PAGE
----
Dining Out 2 minutes 01 April 2020

What's The Difference Between Peking Duck And Cantonese Roast Duck?

Though they look alike and are equally delicious, the two styles of duck are processed, cooked, sliced and consumed very differently.

Roast duck is a popular Chinese dish that comes in two forms: a northern Beijing style and a southern Cantonese style. Both are cooked in different types of ovens and vary in how they are processed, sliced, and consumed. In recent times, hybrids of the two have begun showing up on the market, with Peking duck becoming more similar in style to Cantonese duck.  

For instance, Peking duck is traditionally roasted in a closed oven but these days, both open and closed ovens may be used. Open ovens are often found in specialised roast duck shops as a brick fireplace on one side of a wall, with a pole of ducks hanging across it. The birds are then slow roasted over burning fruit wood. An example of where you would see this is at Beijing's oldest and most famous roast duck specialty restaurant, Quanjude Roast Duck Restaurant.

Three Michelin-star Le Palais' signature Flaming Duck is a Cantonese style roast duck. (Photo: Palais de Chine Hotel)
Three Michelin-star Le Palais' signature Flaming Duck is a Cantonese style roast duck. (Photo: Palais de Chine Hotel)

Ducks roasted in closed ovens, on the other hand, are hung in the hearth of a large, sealed iron barrel with gas burning below. These are cooked by the heat trapped within the furnace, like the ones at Beijing’s Bianyifang Roast Duck Shop. This is the method of cooking more commonly used in Taiwan for Cantonese roast ducks.

Open ovens are visually appealing, but they require a large working area and a lot of manpower to operate, since the ducks need to be rotated every few minutes. The cost of installing a smoke extractors is also high, which adds to the burden of businesses based in metropolitan areas where land and other resources already cost more. These deterring factors have led to fewer establishments adopting the use of open-ovens.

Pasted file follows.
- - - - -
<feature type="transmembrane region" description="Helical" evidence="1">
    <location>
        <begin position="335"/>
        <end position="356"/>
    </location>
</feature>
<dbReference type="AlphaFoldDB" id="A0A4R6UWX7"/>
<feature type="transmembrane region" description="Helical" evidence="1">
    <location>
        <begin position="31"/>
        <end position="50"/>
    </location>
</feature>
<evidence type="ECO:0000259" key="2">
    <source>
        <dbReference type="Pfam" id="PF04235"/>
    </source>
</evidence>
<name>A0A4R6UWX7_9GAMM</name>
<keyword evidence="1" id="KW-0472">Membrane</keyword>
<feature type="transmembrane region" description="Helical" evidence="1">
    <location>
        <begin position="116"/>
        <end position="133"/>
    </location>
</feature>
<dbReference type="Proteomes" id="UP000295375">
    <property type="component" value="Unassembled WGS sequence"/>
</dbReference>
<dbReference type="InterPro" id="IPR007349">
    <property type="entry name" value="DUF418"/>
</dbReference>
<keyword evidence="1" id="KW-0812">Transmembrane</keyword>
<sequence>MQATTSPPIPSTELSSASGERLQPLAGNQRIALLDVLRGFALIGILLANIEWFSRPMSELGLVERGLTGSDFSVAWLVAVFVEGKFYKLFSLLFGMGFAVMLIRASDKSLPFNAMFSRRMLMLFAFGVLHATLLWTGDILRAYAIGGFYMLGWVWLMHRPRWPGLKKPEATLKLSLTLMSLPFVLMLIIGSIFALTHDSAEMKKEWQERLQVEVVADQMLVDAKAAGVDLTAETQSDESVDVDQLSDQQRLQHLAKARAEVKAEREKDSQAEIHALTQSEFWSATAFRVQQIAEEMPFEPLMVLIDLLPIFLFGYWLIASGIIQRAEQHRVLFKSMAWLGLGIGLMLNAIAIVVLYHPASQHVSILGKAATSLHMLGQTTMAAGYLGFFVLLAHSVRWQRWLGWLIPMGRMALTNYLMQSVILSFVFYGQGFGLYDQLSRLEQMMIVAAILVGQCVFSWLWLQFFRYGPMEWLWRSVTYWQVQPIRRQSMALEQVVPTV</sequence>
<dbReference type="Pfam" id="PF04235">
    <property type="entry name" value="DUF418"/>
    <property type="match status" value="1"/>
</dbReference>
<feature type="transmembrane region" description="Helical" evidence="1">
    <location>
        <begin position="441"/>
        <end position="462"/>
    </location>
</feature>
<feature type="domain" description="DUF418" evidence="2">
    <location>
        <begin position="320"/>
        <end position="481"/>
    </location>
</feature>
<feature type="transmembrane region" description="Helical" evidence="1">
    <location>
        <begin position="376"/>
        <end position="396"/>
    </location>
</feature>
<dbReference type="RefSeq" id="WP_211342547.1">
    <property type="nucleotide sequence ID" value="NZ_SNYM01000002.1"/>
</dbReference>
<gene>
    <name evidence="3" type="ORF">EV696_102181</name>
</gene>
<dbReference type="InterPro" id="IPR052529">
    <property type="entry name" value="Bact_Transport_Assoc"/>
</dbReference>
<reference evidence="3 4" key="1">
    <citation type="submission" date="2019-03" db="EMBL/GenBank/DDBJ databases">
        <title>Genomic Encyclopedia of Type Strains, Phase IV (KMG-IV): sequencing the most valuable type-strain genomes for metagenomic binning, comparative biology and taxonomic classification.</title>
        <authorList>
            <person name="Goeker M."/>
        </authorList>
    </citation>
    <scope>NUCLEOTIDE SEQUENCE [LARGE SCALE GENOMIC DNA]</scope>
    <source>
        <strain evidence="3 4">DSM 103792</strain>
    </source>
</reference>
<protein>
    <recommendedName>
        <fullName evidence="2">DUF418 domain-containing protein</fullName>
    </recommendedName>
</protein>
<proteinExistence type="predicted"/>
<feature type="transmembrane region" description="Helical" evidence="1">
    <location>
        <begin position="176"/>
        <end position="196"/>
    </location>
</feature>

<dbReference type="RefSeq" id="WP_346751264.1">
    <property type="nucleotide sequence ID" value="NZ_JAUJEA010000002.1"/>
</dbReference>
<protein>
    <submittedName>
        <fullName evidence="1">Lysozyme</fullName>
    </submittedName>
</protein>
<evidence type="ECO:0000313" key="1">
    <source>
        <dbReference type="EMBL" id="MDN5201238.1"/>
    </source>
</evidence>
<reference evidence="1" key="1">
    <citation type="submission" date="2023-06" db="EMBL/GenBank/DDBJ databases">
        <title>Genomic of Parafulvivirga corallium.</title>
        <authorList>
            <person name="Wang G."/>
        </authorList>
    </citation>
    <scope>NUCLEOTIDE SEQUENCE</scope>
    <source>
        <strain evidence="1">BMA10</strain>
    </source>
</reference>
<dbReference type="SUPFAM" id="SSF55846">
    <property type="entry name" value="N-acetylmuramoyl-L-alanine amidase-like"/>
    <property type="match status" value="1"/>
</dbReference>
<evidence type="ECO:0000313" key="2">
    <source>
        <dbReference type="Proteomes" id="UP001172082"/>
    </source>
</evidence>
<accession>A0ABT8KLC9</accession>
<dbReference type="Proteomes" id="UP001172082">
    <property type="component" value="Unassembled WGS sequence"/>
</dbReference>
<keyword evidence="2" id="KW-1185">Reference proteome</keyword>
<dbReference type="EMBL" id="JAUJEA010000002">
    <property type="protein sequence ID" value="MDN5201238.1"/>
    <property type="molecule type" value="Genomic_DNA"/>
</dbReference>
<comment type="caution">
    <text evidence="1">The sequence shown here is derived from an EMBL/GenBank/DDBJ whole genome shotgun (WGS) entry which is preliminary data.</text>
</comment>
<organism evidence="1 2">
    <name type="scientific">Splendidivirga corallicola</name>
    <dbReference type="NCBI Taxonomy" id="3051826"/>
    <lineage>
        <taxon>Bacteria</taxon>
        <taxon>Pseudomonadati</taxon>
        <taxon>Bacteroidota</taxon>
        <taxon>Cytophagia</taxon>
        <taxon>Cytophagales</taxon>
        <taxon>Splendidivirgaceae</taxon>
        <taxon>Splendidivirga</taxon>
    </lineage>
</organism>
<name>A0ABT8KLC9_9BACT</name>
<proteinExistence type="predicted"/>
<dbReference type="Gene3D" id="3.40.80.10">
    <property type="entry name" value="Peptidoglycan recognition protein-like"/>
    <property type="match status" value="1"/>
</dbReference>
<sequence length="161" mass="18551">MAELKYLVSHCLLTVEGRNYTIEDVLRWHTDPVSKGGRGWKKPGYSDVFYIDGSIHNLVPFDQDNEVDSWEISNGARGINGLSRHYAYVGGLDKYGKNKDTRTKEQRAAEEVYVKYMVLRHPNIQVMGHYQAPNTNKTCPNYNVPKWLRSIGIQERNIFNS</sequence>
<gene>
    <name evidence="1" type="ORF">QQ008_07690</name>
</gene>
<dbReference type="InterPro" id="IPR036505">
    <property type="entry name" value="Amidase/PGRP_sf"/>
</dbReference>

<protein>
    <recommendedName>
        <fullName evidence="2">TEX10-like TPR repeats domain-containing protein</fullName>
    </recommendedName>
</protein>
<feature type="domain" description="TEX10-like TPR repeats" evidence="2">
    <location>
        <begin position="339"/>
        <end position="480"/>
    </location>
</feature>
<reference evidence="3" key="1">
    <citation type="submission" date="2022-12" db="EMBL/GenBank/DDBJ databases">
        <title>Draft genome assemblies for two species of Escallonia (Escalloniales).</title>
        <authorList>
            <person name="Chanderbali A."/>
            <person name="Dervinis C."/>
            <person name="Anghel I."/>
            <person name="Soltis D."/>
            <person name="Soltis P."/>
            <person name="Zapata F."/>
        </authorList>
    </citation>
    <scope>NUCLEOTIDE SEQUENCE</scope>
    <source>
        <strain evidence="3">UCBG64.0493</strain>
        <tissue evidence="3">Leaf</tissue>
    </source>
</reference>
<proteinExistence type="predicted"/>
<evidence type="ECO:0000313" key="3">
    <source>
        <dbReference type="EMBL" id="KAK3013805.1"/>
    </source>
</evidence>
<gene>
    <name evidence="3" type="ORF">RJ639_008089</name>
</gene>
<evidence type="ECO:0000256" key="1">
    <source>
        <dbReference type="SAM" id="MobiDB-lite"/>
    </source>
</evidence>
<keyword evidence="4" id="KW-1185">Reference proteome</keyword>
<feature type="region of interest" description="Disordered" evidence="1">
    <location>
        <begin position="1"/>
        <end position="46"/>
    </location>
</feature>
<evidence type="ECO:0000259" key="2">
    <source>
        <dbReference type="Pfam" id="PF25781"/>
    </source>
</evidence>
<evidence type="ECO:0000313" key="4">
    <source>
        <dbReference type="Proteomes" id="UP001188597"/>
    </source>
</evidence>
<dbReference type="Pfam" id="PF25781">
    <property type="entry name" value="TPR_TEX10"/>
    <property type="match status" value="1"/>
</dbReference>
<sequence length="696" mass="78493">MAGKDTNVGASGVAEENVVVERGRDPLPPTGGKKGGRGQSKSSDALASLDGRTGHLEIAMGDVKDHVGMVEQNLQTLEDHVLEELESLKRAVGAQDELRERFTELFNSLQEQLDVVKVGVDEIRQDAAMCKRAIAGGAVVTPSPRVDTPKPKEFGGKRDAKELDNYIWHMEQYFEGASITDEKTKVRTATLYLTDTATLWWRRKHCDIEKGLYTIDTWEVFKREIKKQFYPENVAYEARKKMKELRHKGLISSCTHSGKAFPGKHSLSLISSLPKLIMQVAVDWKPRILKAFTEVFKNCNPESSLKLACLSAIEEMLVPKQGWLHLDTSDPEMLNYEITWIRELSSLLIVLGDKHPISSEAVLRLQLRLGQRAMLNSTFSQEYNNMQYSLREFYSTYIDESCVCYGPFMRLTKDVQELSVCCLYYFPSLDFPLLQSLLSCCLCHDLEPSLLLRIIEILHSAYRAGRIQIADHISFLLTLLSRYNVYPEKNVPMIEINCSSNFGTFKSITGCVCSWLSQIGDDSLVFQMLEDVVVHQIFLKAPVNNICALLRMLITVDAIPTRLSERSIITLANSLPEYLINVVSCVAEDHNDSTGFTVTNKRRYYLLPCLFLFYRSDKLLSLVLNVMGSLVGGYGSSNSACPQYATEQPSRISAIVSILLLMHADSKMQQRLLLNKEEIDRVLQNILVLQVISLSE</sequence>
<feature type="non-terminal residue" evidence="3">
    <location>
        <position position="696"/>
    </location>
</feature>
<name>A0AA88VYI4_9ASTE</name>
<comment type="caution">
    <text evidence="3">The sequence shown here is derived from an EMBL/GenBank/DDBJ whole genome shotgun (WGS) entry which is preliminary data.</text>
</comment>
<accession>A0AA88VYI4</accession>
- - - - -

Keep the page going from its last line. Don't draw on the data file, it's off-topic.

Closed ovens, on the contrary, take up minimal space and can be used for roasting duck, pork, geese and more. Their versatility and easily-adjustable heat settings make them the more popular choice among restaurants. Some Cantonese establishments feature hanging stoves in
their storefronts to draw attention, even though they maintain the Cantonese way of roasting ducks — resulting in roasts that are "Peking on the outside, Cantonese on the inside".

Two major differences exist between how Peking and Cantonese ducks are processed. The first difference lies in their openings. The opening for Peking duck is found under its wings, through which internal organs are removed, in order to insert a sorghum pole which ensures that the duck’s breast remains upright and its meat retains its juices. For Cantonese ducks, the opening lies in the abdominal cavity, which is stitched back after its internal organs have been removed.

The second difference lies in the stuffing. Peking duck is not stuffed as it is appreciated for its original juices and flavor without the need for extra ingredients. Cantonese ducks are stuffed with star anise, ginger, spring onion, and more than a dozen other Chinese herbs to have their flavors infused for tastier duck meat and bones.

Finally, just before a Cantonese style roast duck is served, hot oil is quickly poured over the duck to tighten its skin and bring out its aroma.

Sliced Peking duck (Photo: Chen Jingyi)
Sliced Peking duck (Photo: Chen Jingyi)

When it comes to carving techniques, Peking duck is the more elaborate of the two — about 108 cuts are made to the duck to separate it for three eating styles. Roundish slices of meat and skin (pictured above) and best enjoyed on its own; longer strips are eaten in wraps while the rest of the meat and skin are eaten separately to enjoy the crisp texture of the skin and the sweetness of the flesh. In comparison, Cantonese style roast ducks are usually just sliced and eaten.

Carving Peking duck is a specialized skill, taking years to train so that a master would be able to slice it beautifully and quickly. As a result, many shops have worked around this by adopting Peking methods of roasting and Cantonese methods of slicing.


Peking duck is the main star at roast duck specialty establishments, in which you will find up to 200 dishes featuring all edible parts of the duck like its heart, liver, web, tongue, intestines and legs. At Cantonese roast establishments however, duck is just one of many types of roasts with Cantonese dishes making up the remaining menu. (Right photo: Jinghua Hotel)

Restaurants that specialize in Cantonese duck include three star Le Palais at the Palais de Chine Hotel; MICHELIN Plate restaurant The Dragon at the Sheraton Grand Taipei; My Humble House at the Le Meridien Taipei, Toh-Ka-Lin at The Okura Prestige Taipei, Ambassador Canton Court, and Shang Palace at the Shangri-La's Far Eastern Plaza Hotel, Taipei. Tao Luan Ting Roast Peking Duck Palace, which is featured in the Michelin Bib Gourmand specialises in Peking roast duck sliced Cantonese style.

This article is written by Chen Jingyi and translated by Tang Pin-Ji. Click here to read the original story.

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